Dr. Stephen Maynard Caliendo, dean of the College of Arts and Sciences, interviewed with ABC 7 Chicago, where he shared his takeaways from the news conference.

“I don’t think his team is probably scrambling right now saying, you know, how do we deal with that disaster of a press conference we just had,” said Caliendo. “Certainly, they’re going to want to talk to him about handling things a little bit differently; but he said the things he wanted to say.”

Watch the full interview on ABC 7 Chicago.

Chemist-turned-baker Mirachelle Anselmo ’16 shares her story on Chicago’s NPR affiliate WBEZ-FM

North Central College graduate Mirachelle Anselmo ’16 is a chemist by training but a food scientist by temperament.

As an undergraduate student she conducted research on the Maillard reaction — the scientific name for the browning of food — to see if different kinds of sugars formed different products post-reaction. While working toward her master’s degree in organometallic chemistry at DePaul University, she helped customers at Floriole, a patisserie in Lincoln Park.

When Chicago went into lockdown during the spring of 2020, Anselmo, like many others, began baking more at home. She progressed to braided chocolate babka and other enriched dough pastries and started selling her baked goods at local fundraisers. Eventually, Anselmo set her sights on what food writer and chef Claire Saffitz declared “the highest achievement in all of pastrydom”: the French croissant — with a nod to her own Filipino roots.

Read the full story about Anselmo on WBEZ-FM.

Caliendo and Chod analyze leaked SCOTUS opinion on Roe v. Wade across Chicago TV networks

The news site Politico sent shockwaves across the country in early May when it published what appeared to be an initial draft majority opinion — written by Justice Samuel Alito and reportedly circulated inside the court — suggesting that the U.S. Supreme Court intends to strike down Roe v. Wade. Chief Justice John Roberts confirmed the authenticity of the document in a statement but said it does not represent the court's final position. He's also ordered the Supreme Court marshal to investigate the leak.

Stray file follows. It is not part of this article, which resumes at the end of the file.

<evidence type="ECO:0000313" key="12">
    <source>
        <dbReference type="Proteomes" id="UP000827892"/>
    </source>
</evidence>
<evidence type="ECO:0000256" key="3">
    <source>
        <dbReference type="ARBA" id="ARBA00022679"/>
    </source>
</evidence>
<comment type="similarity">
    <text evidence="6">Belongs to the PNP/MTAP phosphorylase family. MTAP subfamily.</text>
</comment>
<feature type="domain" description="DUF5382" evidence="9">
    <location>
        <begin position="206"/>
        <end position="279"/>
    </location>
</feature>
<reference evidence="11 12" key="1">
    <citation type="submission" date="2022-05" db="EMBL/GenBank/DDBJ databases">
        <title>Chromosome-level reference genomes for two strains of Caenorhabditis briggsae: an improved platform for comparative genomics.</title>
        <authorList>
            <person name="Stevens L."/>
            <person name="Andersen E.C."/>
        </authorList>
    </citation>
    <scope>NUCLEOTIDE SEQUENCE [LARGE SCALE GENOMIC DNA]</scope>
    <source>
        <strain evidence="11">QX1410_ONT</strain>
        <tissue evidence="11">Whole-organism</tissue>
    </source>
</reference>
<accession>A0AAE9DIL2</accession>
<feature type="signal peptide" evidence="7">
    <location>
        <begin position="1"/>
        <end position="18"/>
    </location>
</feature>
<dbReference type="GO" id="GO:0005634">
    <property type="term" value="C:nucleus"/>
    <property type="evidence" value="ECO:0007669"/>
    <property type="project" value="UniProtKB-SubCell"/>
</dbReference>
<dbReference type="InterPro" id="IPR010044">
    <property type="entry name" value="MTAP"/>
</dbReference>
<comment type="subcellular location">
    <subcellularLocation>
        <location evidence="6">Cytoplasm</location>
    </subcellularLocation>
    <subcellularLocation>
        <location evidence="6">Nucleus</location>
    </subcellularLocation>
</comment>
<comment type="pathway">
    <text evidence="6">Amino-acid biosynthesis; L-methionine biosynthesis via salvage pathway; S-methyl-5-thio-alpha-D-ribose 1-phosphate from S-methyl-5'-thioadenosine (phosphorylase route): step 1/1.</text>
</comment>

Stephen Maynard Caliendo and Suzanne Chod been at the forefront of the breaking news developments on this national story. Both subject matter experts have fielded numerous media inquires seeking sources to help analyze the impact of this leaked opinion and the overall impact of striking down Roe v. Wade could mean for the nation moving forward.

Watch their full media interviews:

North Central College’s Commencement ceremony makes headlines

North Central College celebrated its graduating Class of 2022 with an in-person Commencement ceremony on Sunday, May 8. This year’s ceremony returned to its traditional format, with a single ceremony honoring all graduates at the College’s Residence Hall/Recreation Center.

North Central College’s Class of 2022 included 581 graduates who received their bachelor's degrees, and 173 graduates who received their master’s degrees. Notable graduates include:

  • 120 first-generation college graduates
  • 30 first-ever graduates from the College’s engineering program with degrees in computer, electrical and mechanical engineering
  • 16 international students representing nine different countries (Brazil, Ecuador, Ghana, Japan, Nepal, Norway, Spain, Turkey, and Vietnam)
  • Five U.S. military veterans and two ROTC cadets

Media outlets throughout Naperville and Chicago featured North Central’s ceremony:

North Central’s spring theatre production of “The Addams Family” captures Naperville media attention

This spring, North Central College’s theatre program brought a musical comedy to the stage for family and friends alike to enjoy. “The Addams Family” is a “comical feast” (based on the characters created for television by Charles Addams) and embraces the wackiness in every family.